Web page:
Hope for elephant Noor Jehan still alive as KMC allows foreign vets to visit Karachi Zoo

Published March 24, 2023
Noor Jehan, an African elephan, looks on from her barren enclosure at the Karachi zoo. — Photo by author
Noor Jehan, an African elephan, looks on from her barren enclosure at the Karachi zoo. — Photo by author

Noor Jehan, a 17-year-old African elephant living in a barren enclosure at the Karachi Zoo, has been suffering for the past few weeks. And with every passing day, her health is deteriorating.

Severe swelling on her joints has left her partially immobile and her genitals have become concerningly enlarged. Due to the immense pain, she can barely move now and is dragging herself.

While the zoo remains oblivious to her condition and has so far failed to provide any relief, a glimmer of hope was seen on Friday when the Karachi Metropolitan Corporation (KMC), which runs the zoo, allowed Four Paws — an international animal rights group — to visit the metropolis and treat the elephant.

Four Paws has already been assisting the zoo management over the phone with Noor Jehan’s treatment. Last year, a team from the organisation visited Karachi and inspected all four elephants in the city — two at the Safari Park and two at the zoo.

During their visit, the vets had, among several other observations, concluded that Karachi Zoo elephants were living with noise pollution and their enclosures lacked a natural habitat. Subsequently, it had suggested that the zoo elephants be moved to the Safari Park.

In a letter dated March 24, a copy of which is available with Dawn.com, the KMC encouraged Four Paws’ interest in treating Noor Jehan.

“The health condition of an elephant [Noor Jehan] is not good, hence, the administration of Karachi Zoo, KMC, seeks your timely help,” it said.

The letter further stated the administration of the Safari Park had been directed to make necessary housing arrangements for Madhubala and Noor Jehan — the elephants at the zoo. “These elephants may possibly be shifted to Safari Park under your guidance and expertise,” it added.

 Noor Jehan, the zoo elephant, could now hardly stand on her feet. —Fahim Siddiqi/White Star
Noor Jehan, the zoo elephant, could now hardly stand on her feet. —Fahim Siddiqi/White Star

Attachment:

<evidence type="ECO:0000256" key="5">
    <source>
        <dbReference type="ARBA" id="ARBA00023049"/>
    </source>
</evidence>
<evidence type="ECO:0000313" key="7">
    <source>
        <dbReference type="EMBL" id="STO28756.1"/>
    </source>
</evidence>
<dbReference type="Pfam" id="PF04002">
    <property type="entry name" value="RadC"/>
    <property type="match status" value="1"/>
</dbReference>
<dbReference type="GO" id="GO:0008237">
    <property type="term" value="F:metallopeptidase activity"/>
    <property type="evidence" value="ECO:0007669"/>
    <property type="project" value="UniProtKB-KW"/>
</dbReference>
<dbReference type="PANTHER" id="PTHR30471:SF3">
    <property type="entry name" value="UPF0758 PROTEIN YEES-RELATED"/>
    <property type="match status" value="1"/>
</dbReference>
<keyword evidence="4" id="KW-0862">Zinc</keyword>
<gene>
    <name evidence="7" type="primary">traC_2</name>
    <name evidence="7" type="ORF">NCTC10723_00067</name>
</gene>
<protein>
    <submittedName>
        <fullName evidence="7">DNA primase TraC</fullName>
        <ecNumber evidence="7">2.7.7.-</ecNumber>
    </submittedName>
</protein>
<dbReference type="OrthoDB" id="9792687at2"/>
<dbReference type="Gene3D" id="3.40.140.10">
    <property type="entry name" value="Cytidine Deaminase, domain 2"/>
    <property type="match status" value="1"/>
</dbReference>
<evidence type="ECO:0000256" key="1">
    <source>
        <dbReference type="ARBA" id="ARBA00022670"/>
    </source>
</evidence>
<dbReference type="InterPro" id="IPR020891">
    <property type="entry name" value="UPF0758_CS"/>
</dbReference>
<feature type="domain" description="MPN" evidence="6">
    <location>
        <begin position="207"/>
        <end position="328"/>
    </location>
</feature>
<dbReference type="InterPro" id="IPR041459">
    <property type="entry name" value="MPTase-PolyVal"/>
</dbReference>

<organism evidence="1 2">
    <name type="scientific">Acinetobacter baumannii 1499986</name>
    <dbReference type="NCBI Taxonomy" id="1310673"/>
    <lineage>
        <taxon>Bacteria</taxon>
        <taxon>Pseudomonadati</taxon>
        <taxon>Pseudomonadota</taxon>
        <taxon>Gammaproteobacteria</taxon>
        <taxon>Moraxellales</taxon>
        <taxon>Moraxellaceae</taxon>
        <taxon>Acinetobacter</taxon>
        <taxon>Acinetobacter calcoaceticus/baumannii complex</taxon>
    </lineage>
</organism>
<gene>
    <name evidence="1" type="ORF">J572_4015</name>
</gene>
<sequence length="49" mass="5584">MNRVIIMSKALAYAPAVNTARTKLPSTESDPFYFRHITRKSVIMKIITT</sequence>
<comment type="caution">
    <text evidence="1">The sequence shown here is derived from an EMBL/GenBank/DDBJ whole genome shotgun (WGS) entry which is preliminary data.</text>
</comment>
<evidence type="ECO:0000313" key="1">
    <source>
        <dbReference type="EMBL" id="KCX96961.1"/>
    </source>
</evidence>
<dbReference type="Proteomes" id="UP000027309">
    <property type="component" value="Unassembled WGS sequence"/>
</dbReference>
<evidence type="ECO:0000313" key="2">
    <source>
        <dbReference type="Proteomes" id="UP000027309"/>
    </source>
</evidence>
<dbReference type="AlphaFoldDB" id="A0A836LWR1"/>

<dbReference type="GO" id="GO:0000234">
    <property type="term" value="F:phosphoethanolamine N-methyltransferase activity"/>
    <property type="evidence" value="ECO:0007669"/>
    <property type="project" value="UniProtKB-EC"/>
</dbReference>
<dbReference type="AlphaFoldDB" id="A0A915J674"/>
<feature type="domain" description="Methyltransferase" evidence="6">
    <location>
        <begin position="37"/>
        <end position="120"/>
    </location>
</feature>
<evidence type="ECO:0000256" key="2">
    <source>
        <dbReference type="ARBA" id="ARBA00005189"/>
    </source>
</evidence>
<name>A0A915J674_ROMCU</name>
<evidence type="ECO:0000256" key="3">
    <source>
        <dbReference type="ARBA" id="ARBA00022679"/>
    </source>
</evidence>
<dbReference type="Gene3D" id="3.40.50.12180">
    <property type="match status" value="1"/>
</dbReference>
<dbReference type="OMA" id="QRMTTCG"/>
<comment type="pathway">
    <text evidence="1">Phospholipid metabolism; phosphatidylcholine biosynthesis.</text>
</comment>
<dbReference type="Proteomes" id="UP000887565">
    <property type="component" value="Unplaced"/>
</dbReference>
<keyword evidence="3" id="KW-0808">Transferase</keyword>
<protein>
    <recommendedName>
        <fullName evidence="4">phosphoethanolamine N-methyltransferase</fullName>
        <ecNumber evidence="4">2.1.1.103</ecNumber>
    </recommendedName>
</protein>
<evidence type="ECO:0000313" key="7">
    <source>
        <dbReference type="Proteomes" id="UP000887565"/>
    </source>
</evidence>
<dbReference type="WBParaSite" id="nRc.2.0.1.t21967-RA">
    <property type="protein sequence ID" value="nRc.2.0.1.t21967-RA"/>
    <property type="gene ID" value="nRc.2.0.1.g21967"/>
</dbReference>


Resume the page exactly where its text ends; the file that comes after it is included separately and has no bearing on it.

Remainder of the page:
KMC’s letter comes after Four Paws sent a request to the administration to carry out a physical checkup of the elephants.

“Our lawyer Owais Awan is in contact with the respective persons at KMC and we were promised to receive an official letter and invitation from KMC,” Marina Ivanova, senior project manager at Four Paws, had told Dawn.com earlier.

“Without their written confirmation we can’t organise a visit to the zoo as we need access to the elephant at the zoo to be able to assess her current health status and needs,” she had added.

Ivanova had also promised that the team would “do our best to arrange everything necessary for the team to visit Karachi zoo”.

Reacting to today’s development, Pakistan Animal Welfare Society (Paws) head Mahera Omar told Dawn.com that she expected the Four Paws team to arrive in Karachi soon.

She also hoped that the elephants at the zoo would soon be reunited with their friends at the Karachi Safari Park.

“The journey of rehabilitation of the four wild-caught elephants in the city can finally begin. It has been a long time coming,” Omar added.

Meanwhile, Prime Minister’s Strategic Reforms head Salman Sufi — who has been following Noor Jehan’s case closely — said that a Punjab wildlife team had also been sent to the zoo.

“It will conduct tests of Noor Jehan and start new medication accordingly,” he told Dawn.com.

Sufi also said that the Centre had advised the Karachi administrators to facilitate the visit of Four Paws. “They have assured it. We will keep following up,” he added.

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